The calamity that befell Kashmir in the form of floods has revealed that a coherent strategy to deal with disasters is completely missing from the state government’s priorities. It is not inconvincible that there might even be a government department to deal with disasters, where loftily-designated officials draw hefty salaries. From time to time, authorities even conduct the perfunctory exercise of ‘alerting’ departments said to have a role in disaster response, the result of this meaningless flow of paper, the warp and woof of our bureaucratic setup, being the equally perfunctory framing of disaster cells and policies. The exercise begins and ends as paperwork, and gets buried in a pile of files, a tour through which would probably reveal that we are not only prepared for the ultimate eventuality of nuclear fallout, but also an attack by extraterrestrial forces.
The recent flood is a study in failures, and now is the time to learn from these failures, provided there is real will to do something in the area of preventing such calamities, or managing the aftermath. There are glaring lapses which need to be taken into account and corrected immediately. Measures like dredging the river bed which has become even shallower because of new silt, and repairing and strengthening dykes, are pretty obvious. Bold initiatives like clearing the river basin and their surroundings of all encroachments without letting vote-bank politics to interfere are also required for a reasonably sound solution to the problem. Only a couple of decades ago, boundary walls of properties in the vicinity of these bunds would begin were the slope of the bund ended. Now, everywhere the walls are constructed on the bunds itself, whose slope has become part of private properties and therefore inaccessible to authorities. The owner’s freedom and discretion with respect to the usurped bund usually results in its partial or total shaving off and subsequent weakening. That such rampant encroachment has been allowed in the first place is an indicator of the level of corruption in our government departments. It shouldn’t take much time or effort to immediately demolish these walls and reclaim embankments.
Walter Lawrence has been proved right in having said that the Jhelum was ‘a sleeping lion’ and concluding that the city of Srinagar was wrongly located. But then it is well nigh impossible to shift the state capital as good old Zainulabiddin Budshah did. The alternative would be to make the best of a seemingly impossible situation. The focus has to be on preventing such occurrences in future, not the least because of the huge economic losses the state and its people have suffered. There is an immediate need to restore the flood basin of the river and revisit projects like the railway line and other such obstructions. The capacity of the river bed itself needs to be increased several-fold. Superficial dredging won’t suffice. There is a need to deepen it as well, and to elevate embankments and reinforce them with concrete. At the same time, existing flood spill channels have also to be made free of obstructions like raised road bridges and numerous footbridges. Constructing bridges across the Jhelum in close proximity to one another has also contributed to the resistance the river waters encountered in the Raj Bagh area. Restoring old Zero Bridge, for instance, serves no purpose and has been undertaken just as vote-bank appeasement in a locality with a huge proliferation of hotels in the river basin itself. And yet another bridge is coming up in the immediate vicinity of the existing one in the area. Such projects need to be rethought.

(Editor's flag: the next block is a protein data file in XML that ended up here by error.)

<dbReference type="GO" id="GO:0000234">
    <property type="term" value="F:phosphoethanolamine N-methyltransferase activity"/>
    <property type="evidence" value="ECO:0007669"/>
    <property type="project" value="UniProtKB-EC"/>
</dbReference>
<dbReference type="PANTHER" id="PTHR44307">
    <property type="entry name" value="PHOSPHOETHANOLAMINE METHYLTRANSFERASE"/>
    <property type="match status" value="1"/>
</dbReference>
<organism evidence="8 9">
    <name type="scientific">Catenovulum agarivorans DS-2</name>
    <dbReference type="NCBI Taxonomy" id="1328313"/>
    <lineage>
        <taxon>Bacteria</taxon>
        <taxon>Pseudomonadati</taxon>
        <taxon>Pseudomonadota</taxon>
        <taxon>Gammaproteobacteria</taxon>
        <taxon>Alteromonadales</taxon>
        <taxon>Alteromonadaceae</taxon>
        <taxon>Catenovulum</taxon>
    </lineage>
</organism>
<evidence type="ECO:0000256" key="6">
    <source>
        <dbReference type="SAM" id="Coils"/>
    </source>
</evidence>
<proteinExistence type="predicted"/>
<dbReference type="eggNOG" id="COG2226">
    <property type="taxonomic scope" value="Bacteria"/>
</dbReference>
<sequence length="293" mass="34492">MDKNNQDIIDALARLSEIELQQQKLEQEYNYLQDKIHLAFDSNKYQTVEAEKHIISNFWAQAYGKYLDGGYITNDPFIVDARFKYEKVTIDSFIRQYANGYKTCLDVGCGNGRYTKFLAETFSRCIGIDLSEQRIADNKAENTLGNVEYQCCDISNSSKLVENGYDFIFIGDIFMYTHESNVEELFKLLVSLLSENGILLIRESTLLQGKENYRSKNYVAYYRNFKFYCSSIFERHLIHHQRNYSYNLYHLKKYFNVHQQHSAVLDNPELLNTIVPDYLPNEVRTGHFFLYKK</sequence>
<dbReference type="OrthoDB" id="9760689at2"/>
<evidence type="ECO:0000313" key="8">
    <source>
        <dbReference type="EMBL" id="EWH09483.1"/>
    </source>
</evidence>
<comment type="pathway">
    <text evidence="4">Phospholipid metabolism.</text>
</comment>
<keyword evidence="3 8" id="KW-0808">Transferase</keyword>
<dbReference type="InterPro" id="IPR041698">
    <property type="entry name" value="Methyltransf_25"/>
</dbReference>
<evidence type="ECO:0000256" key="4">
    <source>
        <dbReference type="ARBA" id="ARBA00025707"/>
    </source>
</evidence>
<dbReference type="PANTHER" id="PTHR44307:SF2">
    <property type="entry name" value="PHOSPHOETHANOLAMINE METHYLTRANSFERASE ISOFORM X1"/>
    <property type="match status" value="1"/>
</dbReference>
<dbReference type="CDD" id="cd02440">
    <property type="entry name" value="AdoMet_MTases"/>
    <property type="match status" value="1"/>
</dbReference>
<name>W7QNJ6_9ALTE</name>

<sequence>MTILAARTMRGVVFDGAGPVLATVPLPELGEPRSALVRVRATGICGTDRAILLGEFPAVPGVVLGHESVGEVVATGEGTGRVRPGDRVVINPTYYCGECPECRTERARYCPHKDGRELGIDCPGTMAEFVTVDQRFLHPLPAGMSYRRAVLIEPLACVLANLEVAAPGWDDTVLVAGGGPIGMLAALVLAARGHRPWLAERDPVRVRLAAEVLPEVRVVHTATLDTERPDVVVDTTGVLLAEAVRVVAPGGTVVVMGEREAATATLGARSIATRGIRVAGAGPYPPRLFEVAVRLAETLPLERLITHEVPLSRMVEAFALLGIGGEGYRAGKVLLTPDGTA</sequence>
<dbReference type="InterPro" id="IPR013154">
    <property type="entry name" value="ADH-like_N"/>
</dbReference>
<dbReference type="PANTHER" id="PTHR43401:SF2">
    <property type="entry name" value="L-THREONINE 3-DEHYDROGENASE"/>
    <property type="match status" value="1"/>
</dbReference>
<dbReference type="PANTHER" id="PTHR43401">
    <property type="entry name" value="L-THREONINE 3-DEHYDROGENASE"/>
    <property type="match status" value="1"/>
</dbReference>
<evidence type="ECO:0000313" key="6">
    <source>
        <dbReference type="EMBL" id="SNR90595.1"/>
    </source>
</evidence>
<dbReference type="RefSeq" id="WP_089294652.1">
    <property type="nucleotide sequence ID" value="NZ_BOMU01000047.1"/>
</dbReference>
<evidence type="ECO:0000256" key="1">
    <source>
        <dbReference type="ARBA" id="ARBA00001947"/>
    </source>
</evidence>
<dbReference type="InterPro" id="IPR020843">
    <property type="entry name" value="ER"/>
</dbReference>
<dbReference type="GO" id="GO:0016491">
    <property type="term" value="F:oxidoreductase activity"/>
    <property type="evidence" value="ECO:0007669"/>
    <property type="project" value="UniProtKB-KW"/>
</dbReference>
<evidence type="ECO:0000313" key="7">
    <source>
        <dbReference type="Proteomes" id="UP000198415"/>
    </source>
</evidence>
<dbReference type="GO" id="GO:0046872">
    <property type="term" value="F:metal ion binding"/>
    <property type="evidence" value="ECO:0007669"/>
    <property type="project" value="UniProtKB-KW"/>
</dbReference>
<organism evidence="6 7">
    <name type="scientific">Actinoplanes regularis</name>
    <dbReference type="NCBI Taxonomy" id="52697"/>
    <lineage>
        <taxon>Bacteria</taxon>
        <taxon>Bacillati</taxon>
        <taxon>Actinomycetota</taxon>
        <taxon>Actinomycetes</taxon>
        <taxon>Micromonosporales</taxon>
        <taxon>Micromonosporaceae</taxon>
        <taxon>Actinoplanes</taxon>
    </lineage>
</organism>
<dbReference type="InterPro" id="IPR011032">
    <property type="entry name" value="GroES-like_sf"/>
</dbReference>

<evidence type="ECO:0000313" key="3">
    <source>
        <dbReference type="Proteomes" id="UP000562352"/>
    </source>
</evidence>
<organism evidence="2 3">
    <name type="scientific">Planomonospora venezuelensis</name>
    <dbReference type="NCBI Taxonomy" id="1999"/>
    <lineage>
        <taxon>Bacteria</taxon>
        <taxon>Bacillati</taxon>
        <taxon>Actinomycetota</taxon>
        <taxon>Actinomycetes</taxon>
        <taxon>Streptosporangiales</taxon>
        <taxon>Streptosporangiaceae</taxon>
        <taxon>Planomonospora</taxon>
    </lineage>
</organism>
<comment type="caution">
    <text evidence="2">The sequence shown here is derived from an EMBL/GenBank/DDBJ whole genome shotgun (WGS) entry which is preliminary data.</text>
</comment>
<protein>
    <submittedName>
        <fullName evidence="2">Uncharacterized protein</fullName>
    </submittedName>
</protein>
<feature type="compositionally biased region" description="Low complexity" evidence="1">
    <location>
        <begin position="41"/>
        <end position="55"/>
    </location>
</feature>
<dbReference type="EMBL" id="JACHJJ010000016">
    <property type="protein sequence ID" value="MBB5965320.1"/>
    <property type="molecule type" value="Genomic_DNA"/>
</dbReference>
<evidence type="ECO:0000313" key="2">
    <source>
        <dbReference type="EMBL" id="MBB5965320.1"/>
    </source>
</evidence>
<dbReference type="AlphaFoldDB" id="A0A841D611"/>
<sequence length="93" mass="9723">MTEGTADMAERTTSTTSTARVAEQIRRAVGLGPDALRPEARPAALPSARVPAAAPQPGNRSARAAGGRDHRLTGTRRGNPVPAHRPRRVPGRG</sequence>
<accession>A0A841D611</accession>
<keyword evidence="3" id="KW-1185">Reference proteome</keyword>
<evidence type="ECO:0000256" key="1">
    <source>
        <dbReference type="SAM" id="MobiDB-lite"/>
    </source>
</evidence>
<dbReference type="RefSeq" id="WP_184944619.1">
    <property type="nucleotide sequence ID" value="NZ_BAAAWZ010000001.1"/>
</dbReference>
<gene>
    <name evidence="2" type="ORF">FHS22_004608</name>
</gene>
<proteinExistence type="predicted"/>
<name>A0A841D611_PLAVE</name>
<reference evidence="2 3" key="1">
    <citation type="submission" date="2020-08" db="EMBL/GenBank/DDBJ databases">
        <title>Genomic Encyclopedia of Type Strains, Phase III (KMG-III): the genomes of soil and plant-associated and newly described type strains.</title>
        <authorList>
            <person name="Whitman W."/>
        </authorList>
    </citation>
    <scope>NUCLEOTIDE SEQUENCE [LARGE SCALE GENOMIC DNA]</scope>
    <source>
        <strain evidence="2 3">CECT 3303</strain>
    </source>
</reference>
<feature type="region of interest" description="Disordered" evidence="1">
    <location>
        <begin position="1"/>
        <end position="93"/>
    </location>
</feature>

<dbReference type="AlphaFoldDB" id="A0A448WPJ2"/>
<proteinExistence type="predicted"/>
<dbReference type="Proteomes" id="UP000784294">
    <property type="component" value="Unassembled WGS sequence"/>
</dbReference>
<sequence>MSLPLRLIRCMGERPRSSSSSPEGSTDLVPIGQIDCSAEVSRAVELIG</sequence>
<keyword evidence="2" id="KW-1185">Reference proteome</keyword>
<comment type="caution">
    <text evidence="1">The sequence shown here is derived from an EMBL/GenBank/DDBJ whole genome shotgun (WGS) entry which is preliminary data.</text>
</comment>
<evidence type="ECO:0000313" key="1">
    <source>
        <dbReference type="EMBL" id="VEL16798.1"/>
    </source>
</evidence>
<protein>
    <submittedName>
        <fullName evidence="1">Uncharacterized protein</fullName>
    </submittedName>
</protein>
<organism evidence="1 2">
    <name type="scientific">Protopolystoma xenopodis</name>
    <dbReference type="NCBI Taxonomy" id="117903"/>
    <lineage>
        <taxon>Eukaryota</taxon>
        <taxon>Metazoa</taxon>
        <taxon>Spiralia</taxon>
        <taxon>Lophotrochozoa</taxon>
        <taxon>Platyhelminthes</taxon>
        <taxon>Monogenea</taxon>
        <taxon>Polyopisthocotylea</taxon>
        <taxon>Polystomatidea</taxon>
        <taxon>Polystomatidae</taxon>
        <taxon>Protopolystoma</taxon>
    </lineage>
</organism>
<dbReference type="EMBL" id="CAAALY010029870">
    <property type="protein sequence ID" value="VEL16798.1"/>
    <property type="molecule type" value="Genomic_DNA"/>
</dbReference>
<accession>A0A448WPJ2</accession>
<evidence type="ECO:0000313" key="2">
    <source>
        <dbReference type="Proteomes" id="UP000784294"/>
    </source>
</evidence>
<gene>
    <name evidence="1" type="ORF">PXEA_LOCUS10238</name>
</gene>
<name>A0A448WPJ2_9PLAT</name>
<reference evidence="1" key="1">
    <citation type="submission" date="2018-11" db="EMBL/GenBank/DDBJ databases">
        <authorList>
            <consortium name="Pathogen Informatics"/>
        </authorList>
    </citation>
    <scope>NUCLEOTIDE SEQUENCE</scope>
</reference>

Sensible measures are possible only if authorities concerned shake themselves out of their characteristic apathy and languor, and politicians and their henchmen resist putting the brakes on corrective action. Civil society too has a responsibility to lend its word and weight to remedying past mistakes.
During floods, decisions like making controlled breaches must be left to specialists and kept totally free of political interference and influence. Civil and judicial activism can build pressure for necessary legislation on this aspect.